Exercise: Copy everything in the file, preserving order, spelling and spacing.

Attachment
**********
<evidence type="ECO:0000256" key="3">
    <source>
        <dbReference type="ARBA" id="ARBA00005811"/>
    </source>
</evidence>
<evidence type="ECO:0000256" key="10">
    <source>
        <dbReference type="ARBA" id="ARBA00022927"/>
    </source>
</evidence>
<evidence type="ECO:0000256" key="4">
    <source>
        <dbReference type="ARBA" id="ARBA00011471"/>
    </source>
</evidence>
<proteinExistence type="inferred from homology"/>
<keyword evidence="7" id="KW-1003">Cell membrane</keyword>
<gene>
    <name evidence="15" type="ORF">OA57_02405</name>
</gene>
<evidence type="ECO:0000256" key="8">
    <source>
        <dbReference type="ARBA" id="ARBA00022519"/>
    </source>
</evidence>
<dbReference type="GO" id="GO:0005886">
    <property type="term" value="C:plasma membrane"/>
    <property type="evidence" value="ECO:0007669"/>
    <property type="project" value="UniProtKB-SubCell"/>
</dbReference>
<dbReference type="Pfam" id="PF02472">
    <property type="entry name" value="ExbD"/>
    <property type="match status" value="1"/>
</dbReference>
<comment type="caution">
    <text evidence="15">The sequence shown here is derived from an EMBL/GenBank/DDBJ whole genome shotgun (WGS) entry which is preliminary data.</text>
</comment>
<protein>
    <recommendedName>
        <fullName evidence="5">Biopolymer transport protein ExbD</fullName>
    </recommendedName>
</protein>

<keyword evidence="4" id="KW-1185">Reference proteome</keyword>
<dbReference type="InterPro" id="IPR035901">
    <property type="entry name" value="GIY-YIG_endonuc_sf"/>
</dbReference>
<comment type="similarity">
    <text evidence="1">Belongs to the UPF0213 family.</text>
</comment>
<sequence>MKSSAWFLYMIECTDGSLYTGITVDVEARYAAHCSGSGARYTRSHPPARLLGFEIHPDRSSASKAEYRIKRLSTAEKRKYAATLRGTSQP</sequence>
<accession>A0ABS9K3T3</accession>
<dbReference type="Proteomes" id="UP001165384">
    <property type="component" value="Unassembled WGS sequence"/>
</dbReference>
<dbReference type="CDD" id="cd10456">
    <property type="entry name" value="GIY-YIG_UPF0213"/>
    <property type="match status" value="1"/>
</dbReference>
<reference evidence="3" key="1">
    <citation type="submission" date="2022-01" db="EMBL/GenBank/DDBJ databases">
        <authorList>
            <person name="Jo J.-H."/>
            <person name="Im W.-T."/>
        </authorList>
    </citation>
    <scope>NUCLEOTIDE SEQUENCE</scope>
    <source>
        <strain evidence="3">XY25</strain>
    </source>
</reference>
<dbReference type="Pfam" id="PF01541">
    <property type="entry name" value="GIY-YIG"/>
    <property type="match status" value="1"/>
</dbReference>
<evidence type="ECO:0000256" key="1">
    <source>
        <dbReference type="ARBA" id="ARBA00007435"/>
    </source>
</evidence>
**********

<evidence type="ECO:0000256" key="3">
    <source>
        <dbReference type="ARBA" id="ARBA00005811"/>
    </source>
</evidence>
<evidence type="ECO:0000256" key="10">
    <source>
        <dbReference type="ARBA" id="ARBA00022927"/>
    </source>
</evidence>
<evidence type="ECO:0000256" key="4">
    <source>
        <dbReference type="ARBA" id="ARBA00011471"/>
    </source>
</evidence>
<proteinExistence type="inferred from homology"/>
<keyword evidence="7" id="KW-1003">Cell membrane</keyword>
<gene>
    <name evidence="15" type="ORF">OA57_02405</name>
</gene>
<evidence type="ECO:0000256" key="8">
    <source>
        <dbReference type="ARBA" id="ARBA00022519"/>
    </source>
</evidence>
<dbReference type="GO" id="GO:0005886">
    <property type="term" value="C:plasma membrane"/>
    <property type="evidence" value="ECO:0007669"/>
    <property type="project" value="UniProtKB-SubCell"/>
</dbReference>
<dbReference type="Pfam" id="PF02472">
    <property type="entry name" value="ExbD"/>
    <property type="match status" value="1"/>
</dbReference>
<comment type="caution">
    <text evidence="15">The sequence shown here is derived from an EMBL/GenBank/DDBJ whole genome shotgun (WGS) entry which is preliminary data.</text>
</comment>
<protein>
    <recommendedName>
        <fullName evidence="5">Biopolymer transport protein ExbD</fullName>
    </recommendedName>
</protein>

<keyword evidence="4" id="KW-1185">Reference proteome</keyword>
<dbReference type="InterPro" id="IPR035901">
    <property type="entry name" value="GIY-YIG_endonuc_sf"/>
</dbReference>
<comment type="similarity">
    <text evidence="1">Belongs to the UPF0213 family.</text>
</comment>
<sequence>MKSSAWFLYMIECTDGSLYTGITVDVEARYAAHCSGSGARYTRSHPPARLLGFEIHPDRSSASKAEYRIKRLSTAEKRKYAATLRGTSQP</sequence>
<accession>A0ABS9K3T3</accession>
<dbReference type="Proteomes" id="UP001165384">
    <property type="component" value="Unassembled WGS sequence"/>
</dbReference>
<dbReference type="CDD" id="cd10456">
    <property type="entry name" value="GIY-YIG_UPF0213"/>
    <property type="match status" value="1"/>
</dbReference>
<reference evidence="3" key="1">
    <citation type="submission" date="2022-01" db="EMBL/GenBank/DDBJ databases">
        <authorList>
            <person name="Jo J.-H."/>
            <person name="Im W.-T."/>
        </authorList>
    </citation>
    <scope>NUCLEOTIDE SEQUENCE</scope>
    <source>
        <strain evidence="3">XY25</strain>
    </source>
</reference>
<dbReference type="Pfam" id="PF01541">
    <property type="entry name" value="GIY-YIG"/>
    <property type="match status" value="1"/>
</dbReference>
<evidence type="ECO:0000256" key="1">
    <source>
        <dbReference type="ARBA" id="ARBA00007435"/>
    </source>
</evidence>